After nearly five years, today is my last day at Yahoo!. It really seems like only yesterday I was blogging about my new job and packing up my Peabody, Massachusetts condo to move to California. My plan at the time was to work at Yahoo! for a year to help finish work on My Yahoo! and then evaluate if I wanted to stay in California or move back to Massachusetts. Somewhere along the line, I forgot to make that evaluation and before I knew it, years had passed.

Leaving Yahoo! is incredibly difficult for me. I moved to California without knowing anyone, and so for the past five years, Yahoo! has been my family. Almost everyone I know I met through Yahoo!, including some wonderful and inspirational mentors to whom I will be forever grateful. I was welcomed into the outstanding Yahoo! front-end community and learned so much through hallway conversations and internal talks as well as through my day job. The passion of the front-end engineers at Yahoo! is truly inspirational and is something I will remember for a very long time.

To everyone at Yahoo!: thank you for every single moment of the past five years. I’ve learned so much from all of you, and your willingness to share and educate is truly your greatest strength. Walking away from you is one of the hardest things I’ve had to do, and I will continue to cheer for you and hope for your success – but from now on, I’ll do so on the sidelines.

I’m leaving Yahoo! to take a risk. Earlier this year, a few things happened that caused me to do some deep thinking about my life and what I want from it. I realized that I was in a pretty good position: I have some money saved up and no major expenses. I’m not married, don’t have kids, and don’t have a mortgage. I’m a big believer that you should strive for stability and security in life, and once you find it, take a risk and repeat the process. This seemed like the perfect time to make a big leap. So what’s next is actually a couple of things.

First, a friend had been talking about a startup idea, and the more I thought about it, the more I liked it. I approached him to ask if he could use my help and off we went. I’ve been working nights and weekends for several months on this idea and we’re now getting close to having something real. The things I like about this product include its simplicity, utility to the average person, and the business model. Yes, I’m speaking in generalities because we’re not ready to unleash it yet, but hopefully soon.

So I’ll be spending most of my time over the next few months working on this startup idea and trying to make it real. I’m proud to say that the team for this product is made up of several former Yahoos, which is another reason that it is so appealing. We’ve got a really great group of people working on this product, though there is room for at least one more: I’m looking for a really great back-end engineer, preferably with search experience, to join the team. If you’re interested and live in the San Francisco Bay Area, please contact me.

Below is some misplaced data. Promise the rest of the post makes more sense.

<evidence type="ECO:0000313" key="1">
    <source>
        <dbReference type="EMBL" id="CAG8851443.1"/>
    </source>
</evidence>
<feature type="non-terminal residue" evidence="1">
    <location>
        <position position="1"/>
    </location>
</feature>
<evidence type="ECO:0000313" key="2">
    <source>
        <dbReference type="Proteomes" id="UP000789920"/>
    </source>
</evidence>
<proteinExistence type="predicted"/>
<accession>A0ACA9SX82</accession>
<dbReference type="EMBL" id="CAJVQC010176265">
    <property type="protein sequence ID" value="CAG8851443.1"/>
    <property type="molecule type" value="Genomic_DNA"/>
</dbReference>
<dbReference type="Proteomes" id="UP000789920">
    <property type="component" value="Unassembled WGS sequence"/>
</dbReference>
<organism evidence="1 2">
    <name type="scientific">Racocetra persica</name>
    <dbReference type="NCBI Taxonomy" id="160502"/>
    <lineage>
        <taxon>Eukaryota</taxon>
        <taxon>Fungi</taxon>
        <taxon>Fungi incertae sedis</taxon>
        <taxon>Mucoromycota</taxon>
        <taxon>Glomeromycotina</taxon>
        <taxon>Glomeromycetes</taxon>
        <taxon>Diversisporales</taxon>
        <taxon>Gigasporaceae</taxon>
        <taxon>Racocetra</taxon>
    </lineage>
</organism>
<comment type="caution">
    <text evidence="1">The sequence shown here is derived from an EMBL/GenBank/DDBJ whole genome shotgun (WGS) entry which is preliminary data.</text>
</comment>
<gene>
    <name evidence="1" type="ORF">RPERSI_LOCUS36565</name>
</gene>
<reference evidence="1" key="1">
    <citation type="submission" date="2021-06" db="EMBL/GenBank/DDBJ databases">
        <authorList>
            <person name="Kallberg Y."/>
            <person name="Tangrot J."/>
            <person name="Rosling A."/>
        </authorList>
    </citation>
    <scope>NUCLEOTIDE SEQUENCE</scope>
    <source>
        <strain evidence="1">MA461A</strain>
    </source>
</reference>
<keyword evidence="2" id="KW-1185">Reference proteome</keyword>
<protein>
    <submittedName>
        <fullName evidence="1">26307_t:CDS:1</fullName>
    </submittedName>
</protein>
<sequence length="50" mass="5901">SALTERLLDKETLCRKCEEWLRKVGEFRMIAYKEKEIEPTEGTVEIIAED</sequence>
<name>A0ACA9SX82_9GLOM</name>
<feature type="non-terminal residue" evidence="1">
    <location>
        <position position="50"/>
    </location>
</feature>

The second thing I’ll be doing is teaming up with my friend (and former Yahoo) Nicole Sullivan to do consulting work. Nicole and I have talked off and on about working together on outside projects after having fun working together on a couple of projects at Yahoo!. Between the two of us, we hope to provide a wide range of front-end consulting services including performance evaluations, general architecture, and of course, JavaScript and CSS. If you’re interested in hiring us, please email projects (at) stubbornella.org.

With all of the changes, there are also some things that won’t change. I’ll still be living in California (for the time being). I’ll still be a contributor to YUI and will be pushing YUI Test towards version 1.0. I’ll still be writing books and blog posts. I’ll still be speaking at conferences. And most importantly, I’ll still be working with some of the great friends I’ve made while at Yahoo!.

Hopefully five years from now I’ll look back and see this as another good decision in my life. And if not, at least it will be an interesting experience.

Disclaimer: Any viewpoints and opinions expressed in this article are those of Nicholas C. Zakas and do not, in any way, reflect those of my employer, my colleagues, Wrox Publishing, O'Reilly Publishing, or anyone else. I speak only for myself, not for them.

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